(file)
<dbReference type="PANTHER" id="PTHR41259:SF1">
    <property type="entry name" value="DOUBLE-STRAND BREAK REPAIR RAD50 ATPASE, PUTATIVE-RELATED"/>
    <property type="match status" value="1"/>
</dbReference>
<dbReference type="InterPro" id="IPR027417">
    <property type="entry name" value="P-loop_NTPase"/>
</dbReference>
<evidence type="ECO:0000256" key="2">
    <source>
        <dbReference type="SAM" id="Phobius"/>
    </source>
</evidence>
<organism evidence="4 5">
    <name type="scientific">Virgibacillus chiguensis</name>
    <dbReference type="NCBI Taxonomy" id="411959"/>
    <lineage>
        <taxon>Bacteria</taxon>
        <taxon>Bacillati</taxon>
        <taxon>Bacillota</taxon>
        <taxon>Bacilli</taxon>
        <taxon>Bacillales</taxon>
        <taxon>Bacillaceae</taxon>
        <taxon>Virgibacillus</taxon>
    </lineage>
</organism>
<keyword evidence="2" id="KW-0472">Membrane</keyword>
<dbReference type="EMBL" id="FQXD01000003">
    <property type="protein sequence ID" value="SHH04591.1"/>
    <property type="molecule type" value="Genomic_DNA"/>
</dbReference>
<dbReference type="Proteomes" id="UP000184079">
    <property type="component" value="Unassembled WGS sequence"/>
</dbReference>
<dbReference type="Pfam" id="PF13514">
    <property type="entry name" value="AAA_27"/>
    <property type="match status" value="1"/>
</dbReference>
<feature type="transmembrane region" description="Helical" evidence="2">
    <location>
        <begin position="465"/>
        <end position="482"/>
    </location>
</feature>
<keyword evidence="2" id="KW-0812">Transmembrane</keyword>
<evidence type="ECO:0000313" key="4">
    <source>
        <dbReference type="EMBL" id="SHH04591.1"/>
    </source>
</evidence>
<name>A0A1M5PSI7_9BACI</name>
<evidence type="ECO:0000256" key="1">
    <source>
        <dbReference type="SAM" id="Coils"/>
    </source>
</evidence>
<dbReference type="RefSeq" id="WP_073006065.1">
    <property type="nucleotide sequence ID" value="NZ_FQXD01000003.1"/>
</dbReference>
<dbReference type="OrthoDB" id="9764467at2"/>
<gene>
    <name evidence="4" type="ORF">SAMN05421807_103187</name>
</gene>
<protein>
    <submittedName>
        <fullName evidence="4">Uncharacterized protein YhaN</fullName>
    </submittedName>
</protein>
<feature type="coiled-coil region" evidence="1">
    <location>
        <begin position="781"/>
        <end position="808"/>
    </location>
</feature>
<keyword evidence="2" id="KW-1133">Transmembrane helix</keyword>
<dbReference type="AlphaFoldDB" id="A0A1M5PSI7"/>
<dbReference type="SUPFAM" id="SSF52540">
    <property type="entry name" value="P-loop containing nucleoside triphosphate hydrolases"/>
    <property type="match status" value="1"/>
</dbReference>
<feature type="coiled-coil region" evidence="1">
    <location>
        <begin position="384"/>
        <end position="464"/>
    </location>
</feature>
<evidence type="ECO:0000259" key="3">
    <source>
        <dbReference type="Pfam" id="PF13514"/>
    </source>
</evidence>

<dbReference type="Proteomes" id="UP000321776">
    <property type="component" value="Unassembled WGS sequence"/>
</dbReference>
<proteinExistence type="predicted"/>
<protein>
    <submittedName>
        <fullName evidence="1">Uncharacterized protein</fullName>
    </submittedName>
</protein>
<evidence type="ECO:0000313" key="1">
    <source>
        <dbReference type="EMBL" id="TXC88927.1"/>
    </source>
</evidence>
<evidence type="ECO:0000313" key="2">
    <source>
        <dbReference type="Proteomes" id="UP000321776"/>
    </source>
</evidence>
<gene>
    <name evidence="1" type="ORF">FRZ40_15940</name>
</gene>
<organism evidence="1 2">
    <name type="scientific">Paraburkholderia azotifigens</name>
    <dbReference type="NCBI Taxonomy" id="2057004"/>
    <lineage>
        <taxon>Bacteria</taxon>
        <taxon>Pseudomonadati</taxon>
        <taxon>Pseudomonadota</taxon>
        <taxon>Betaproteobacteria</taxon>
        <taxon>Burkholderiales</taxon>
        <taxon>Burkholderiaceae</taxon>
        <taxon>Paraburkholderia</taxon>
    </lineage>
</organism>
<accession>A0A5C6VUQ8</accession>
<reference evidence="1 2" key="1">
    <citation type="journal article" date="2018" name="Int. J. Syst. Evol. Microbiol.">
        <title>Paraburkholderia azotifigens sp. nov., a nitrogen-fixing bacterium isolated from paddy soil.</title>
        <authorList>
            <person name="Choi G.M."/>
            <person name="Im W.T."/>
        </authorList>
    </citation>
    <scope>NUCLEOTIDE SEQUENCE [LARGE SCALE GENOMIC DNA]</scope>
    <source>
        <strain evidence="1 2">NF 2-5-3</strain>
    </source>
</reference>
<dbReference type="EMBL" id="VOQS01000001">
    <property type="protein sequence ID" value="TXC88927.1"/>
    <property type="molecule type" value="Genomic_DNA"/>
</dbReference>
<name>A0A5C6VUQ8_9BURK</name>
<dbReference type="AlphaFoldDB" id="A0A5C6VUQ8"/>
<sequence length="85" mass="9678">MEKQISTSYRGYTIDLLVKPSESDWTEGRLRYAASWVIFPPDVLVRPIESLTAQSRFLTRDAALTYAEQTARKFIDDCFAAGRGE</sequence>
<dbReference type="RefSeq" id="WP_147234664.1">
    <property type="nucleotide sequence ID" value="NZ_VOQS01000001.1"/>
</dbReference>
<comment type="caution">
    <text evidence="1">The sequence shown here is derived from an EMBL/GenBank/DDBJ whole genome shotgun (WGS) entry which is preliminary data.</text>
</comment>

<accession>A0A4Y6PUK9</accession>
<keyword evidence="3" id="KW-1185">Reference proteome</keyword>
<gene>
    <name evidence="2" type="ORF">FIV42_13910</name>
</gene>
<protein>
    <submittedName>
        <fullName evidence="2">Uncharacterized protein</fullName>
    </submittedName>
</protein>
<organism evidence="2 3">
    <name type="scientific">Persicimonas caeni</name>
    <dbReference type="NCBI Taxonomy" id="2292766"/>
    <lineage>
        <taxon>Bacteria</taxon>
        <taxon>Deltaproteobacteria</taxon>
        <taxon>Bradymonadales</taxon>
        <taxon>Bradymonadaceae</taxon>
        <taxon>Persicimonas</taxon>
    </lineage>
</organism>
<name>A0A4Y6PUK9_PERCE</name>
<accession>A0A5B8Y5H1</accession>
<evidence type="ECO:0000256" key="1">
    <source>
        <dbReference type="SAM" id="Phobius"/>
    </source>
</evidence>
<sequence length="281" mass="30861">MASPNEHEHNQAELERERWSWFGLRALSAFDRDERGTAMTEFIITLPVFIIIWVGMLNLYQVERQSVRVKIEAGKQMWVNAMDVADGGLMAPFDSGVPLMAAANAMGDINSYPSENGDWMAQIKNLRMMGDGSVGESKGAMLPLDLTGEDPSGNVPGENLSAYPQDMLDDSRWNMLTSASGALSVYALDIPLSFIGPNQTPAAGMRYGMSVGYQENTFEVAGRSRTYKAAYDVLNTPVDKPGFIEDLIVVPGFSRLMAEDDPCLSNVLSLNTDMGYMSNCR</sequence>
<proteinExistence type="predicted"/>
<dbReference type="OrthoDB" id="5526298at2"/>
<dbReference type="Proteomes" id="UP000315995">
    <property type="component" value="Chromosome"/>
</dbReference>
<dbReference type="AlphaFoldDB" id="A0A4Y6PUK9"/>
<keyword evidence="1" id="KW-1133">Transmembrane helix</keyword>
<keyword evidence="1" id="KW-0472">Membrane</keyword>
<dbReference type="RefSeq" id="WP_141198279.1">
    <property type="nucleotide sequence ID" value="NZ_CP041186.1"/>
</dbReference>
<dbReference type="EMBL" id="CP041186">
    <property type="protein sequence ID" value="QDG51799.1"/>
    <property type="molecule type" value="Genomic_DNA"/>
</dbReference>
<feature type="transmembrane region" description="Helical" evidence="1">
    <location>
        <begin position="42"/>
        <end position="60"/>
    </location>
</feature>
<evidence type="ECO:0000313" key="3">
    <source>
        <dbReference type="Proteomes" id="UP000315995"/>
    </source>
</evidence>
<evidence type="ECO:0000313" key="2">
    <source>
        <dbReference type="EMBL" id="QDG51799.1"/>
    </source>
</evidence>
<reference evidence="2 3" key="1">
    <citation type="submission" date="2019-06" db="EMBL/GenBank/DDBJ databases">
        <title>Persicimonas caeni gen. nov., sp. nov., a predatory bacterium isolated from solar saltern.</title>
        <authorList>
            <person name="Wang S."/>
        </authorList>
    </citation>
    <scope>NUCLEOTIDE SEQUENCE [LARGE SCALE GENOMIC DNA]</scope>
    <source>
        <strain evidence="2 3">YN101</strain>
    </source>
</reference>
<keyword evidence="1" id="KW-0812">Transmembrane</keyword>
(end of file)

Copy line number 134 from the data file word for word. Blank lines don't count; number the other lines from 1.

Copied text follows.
    </citation>